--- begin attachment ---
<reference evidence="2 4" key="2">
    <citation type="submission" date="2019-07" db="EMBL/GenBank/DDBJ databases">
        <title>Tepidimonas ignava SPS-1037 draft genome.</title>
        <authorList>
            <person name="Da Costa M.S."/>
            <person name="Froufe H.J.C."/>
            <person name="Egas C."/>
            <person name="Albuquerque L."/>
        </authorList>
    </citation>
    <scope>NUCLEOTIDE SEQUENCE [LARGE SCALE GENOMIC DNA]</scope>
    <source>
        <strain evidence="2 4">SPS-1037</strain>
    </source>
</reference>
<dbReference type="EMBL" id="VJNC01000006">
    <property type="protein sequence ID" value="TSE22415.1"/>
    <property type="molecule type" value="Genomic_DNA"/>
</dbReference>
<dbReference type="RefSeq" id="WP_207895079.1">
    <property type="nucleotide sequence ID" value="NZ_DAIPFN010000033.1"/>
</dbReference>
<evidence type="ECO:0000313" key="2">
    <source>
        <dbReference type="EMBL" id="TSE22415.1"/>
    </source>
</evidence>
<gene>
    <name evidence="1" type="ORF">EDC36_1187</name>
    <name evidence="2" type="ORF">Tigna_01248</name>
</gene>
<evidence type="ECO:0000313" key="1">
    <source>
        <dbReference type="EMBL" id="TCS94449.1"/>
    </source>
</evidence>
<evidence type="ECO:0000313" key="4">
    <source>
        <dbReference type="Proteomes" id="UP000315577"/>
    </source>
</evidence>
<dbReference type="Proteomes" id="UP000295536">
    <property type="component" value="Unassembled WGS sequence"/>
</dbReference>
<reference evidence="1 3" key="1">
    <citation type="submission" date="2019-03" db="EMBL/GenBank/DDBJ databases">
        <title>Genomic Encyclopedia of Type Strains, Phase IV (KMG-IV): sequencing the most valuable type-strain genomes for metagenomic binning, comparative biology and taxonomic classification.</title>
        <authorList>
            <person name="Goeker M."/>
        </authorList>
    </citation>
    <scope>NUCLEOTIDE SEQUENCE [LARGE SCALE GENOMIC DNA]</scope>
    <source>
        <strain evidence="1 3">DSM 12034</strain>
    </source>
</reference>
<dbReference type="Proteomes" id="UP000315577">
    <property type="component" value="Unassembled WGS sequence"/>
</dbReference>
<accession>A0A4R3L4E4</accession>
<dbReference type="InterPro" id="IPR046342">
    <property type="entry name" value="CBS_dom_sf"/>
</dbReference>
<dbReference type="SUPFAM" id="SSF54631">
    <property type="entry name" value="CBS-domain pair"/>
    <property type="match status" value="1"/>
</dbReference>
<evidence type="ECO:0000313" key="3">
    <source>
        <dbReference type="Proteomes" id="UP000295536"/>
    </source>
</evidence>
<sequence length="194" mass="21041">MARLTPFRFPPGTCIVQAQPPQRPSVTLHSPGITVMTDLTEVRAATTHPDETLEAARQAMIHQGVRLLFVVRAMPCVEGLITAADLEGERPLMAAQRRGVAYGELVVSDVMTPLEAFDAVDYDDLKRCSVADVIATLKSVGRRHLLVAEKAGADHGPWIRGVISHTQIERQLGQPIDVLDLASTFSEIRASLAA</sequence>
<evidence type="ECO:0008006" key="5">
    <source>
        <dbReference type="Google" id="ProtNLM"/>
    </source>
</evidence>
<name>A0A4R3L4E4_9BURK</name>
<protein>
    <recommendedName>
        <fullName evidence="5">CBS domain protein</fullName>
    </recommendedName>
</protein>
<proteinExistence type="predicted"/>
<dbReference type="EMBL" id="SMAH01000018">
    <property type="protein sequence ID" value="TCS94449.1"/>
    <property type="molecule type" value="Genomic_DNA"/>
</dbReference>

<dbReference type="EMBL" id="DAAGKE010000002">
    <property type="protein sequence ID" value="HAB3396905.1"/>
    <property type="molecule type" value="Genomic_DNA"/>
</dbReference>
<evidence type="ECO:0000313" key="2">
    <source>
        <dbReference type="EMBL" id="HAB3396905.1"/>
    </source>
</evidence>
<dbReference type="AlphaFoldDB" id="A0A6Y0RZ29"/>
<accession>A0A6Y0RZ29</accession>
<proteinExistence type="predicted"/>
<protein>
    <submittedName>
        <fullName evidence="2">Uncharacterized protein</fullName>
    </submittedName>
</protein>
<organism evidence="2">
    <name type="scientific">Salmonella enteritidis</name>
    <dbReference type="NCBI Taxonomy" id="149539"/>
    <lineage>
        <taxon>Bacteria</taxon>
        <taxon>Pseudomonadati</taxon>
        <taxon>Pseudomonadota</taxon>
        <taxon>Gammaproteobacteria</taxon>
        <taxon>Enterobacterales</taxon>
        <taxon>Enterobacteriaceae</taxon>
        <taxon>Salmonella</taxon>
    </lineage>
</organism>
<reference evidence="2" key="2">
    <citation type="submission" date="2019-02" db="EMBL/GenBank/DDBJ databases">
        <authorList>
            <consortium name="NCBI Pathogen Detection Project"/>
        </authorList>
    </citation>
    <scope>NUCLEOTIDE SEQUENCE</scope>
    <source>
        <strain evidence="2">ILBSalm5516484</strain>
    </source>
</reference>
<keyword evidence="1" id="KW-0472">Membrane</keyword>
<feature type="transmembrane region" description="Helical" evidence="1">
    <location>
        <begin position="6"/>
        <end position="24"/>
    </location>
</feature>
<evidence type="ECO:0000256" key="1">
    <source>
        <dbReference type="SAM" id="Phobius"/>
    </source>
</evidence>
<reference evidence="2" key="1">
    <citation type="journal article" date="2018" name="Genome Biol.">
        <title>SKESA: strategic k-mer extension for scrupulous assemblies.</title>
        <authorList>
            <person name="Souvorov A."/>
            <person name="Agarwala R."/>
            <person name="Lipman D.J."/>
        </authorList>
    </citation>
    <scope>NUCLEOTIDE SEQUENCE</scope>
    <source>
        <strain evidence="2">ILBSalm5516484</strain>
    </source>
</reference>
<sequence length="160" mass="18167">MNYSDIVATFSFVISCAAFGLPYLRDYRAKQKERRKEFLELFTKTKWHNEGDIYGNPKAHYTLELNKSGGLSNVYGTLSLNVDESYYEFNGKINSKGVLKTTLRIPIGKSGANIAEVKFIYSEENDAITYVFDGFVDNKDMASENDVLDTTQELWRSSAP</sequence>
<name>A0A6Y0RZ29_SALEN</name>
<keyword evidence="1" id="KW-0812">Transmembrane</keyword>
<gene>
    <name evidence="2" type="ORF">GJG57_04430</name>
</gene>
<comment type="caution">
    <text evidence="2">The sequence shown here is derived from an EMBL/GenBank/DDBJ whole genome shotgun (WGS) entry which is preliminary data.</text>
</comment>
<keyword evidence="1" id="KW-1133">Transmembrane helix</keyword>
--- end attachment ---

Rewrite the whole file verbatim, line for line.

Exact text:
<reference evidence="2 4" key="2">
    <citation type="submission" date="2019-07" db="EMBL/GenBank/DDBJ databases">
        <title>Tepidimonas ignava SPS-1037 draft genome.</title>
        <authorList>
            <person name="Da Costa M.S."/>
            <person name="Froufe H.J.C."/>
            <person name="Egas C."/>
            <person name="Albuquerque L."/>
        </authorList>
    </citation>
    <scope>NUCLEOTIDE SEQUENCE [LARGE SCALE GENOMIC DNA]</scope>
    <source>
        <strain evidence="2 4">SPS-1037</strain>
    </source>
</reference>
<dbReference type="EMBL" id="VJNC01000006">
    <property type="protein sequence ID" value="TSE22415.1"/>
    <property type="molecule type" value="Genomic_DNA"/>
</dbReference>
<dbReference type="RefSeq" id="WP_207895079.1">
    <property type="nucleotide sequence ID" value="NZ_DAIPFN010000033.1"/>
</dbReference>
<evidence type="ECO:0000313" key="2">
    <source>
        <dbReference type="EMBL" id="TSE22415.1"/>
    </source>
</evidence>
<gene>
    <name evidence="1" type="ORF">EDC36_1187</name>
    <name evidence="2" type="ORF">Tigna_01248</name>
</gene>
<evidence type="ECO:0000313" key="1">
    <source>
        <dbReference type="EMBL" id="TCS94449.1"/>
    </source>
</evidence>
<evidence type="ECO:0000313" key="4">
    <source>
        <dbReference type="Proteomes" id="UP000315577"/>
    </source>
</evidence>
<dbReference type="Proteomes" id="UP000295536">
    <property type="component" value="Unassembled WGS sequence"/>
</dbReference>
<reference evidence="1 3" key="1">
    <citation type="submission" date="2019-03" db="EMBL/GenBank/DDBJ databases">
        <title>Genomic Encyclopedia of Type Strains, Phase IV (KMG-IV): sequencing the most valuable type-strain genomes for metagenomic binning, comparative biology and taxonomic classification.</title>
        <authorList>
            <person name="Goeker M."/>
        </authorList>
    </citation>
    <scope>NUCLEOTIDE SEQUENCE [LARGE SCALE GENOMIC DNA]</scope>
    <source>
        <strain evidence="1 3">DSM 12034</strain>
    </source>
</reference>
<dbReference type="Proteomes" id="UP000315577">
    <property type="component" value="Unassembled WGS sequence"/>
</dbReference>
<accession>A0A4R3L4E4</accession>
<dbReference type="InterPro" id="IPR046342">
    <property type="entry name" value="CBS_dom_sf"/>
</dbReference>
<dbReference type="SUPFAM" id="SSF54631">
    <property type="entry name" value="CBS-domain pair"/>
    <property type="match status" value="1"/>
</dbReference>
<evidence type="ECO:0000313" key="3">
    <source>
        <dbReference type="Proteomes" id="UP000295536"/>
    </source>
</evidence>
<sequence length="194" mass="21041">MARLTPFRFPPGTCIVQAQPPQRPSVTLHSPGITVMTDLTEVRAATTHPDETLEAARQAMIHQGVRLLFVVRAMPCVEGLITAADLEGERPLMAAQRRGVAYGELVVSDVMTPLEAFDAVDYDDLKRCSVADVIATLKSVGRRHLLVAEKAGADHGPWIRGVISHTQIERQLGQPIDVLDLASTFSEIRASLAA</sequence>
<evidence type="ECO:0008006" key="5">
    <source>
        <dbReference type="Google" id="ProtNLM"/>
    </source>
</evidence>
<name>A0A4R3L4E4_9BURK</name>
<protein>
    <recommendedName>
        <fullName evidence="5">CBS domain protein</fullName>
    </recommendedName>
</protein>
<proteinExistence type="predicted"/>
<dbReference type="EMBL" id="SMAH01000018">
    <property type="protein sequence ID" value="TCS94449.1"/>
    <property type="molecule type" value="Genomic_DNA"/>
</dbReference>

<dbReference type="EMBL" id="DAAGKE010000002">
    <property type="protein sequence ID" value="HAB3396905.1"/>
    <property type="molecule type" value="Genomic_DNA"/>
</dbReference>
<evidence type="ECO:0000313" key="2">
    <source>
        <dbReference type="EMBL" id="HAB3396905.1"/>
    </source>
</evidence>
<dbReference type="AlphaFoldDB" id="A0A6Y0RZ29"/>
<accession>A0A6Y0RZ29</accession>
<proteinExistence type="predicted"/>
<protein>
    <submittedName>
        <fullName evidence="2">Uncharacterized protein</fullName>
    </submittedName>
</protein>
<organism evidence="2">
    <name type="scientific">Salmonella enteritidis</name>
    <dbReference type="NCBI Taxonomy" id="149539"/>
    <lineage>
        <taxon>Bacteria</taxon>
        <taxon>Pseudomonadati</taxon>
        <taxon>Pseudomonadota</taxon>
        <taxon>Gammaproteobacteria</taxon>
        <taxon>Enterobacterales</taxon>
        <taxon>Enterobacteriaceae</taxon>
        <taxon>Salmonella</taxon>
    </lineage>
</organism>
<reference evidence="2" key="2">
    <citation type="submission" date="2019-02" db="EMBL/GenBank/DDBJ databases">
        <authorList>
            <consortium name="NCBI Pathogen Detection Project"/>
        </authorList>
    </citation>
    <scope>NUCLEOTIDE SEQUENCE</scope>
    <source>
        <strain evidence="2">ILBSalm5516484</strain>
    </source>
</reference>
<keyword evidence="1" id="KW-0472">Membrane</keyword>
<feature type="transmembrane region" description="Helical" evidence="1">
    <location>
        <begin position="6"/>
        <end position="24"/>
    </location>
</feature>
<evidence type="ECO:0000256" key="1">
    <source>
        <dbReference type="SAM" id="Phobius"/>
    </source>
</evidence>
<reference evidence="2" key="1">
    <citation type="journal article" date="2018" name="Genome Biol.">
        <title>SKESA: strategic k-mer extension for scrupulous assemblies.</title>
        <authorList>
            <person name="Souvorov A."/>
            <person name="Agarwala R."/>
            <person name="Lipman D.J."/>
        </authorList>
    </citation>
    <scope>NUCLEOTIDE SEQUENCE</scope>
    <source>
        <strain evidence="2">ILBSalm5516484</strain>
    </source>
</reference>
<sequence length="160" mass="18167">MNYSDIVATFSFVISCAAFGLPYLRDYRAKQKERRKEFLELFTKTKWHNEGDIYGNPKAHYTLELNKSGGLSNVYGTLSLNVDESYYEFNGKINSKGVLKTTLRIPIGKSGANIAEVKFIYSEENDAITYVFDGFVDNKDMASENDVLDTTQELWRSSAP</sequence>
<name>A0A6Y0RZ29_SALEN</name>
<keyword evidence="1" id="KW-0812">Transmembrane</keyword>
<gene>
    <name evidence="2" type="ORF">GJG57_04430</name>
</gene>
<comment type="caution">
    <text evidence="2">The sequence shown here is derived from an EMBL/GenBank/DDBJ whole genome shotgun (WGS) entry which is preliminary data.</text>
</comment>
<keyword evidence="1" id="KW-1133">Transmembrane helix</keyword>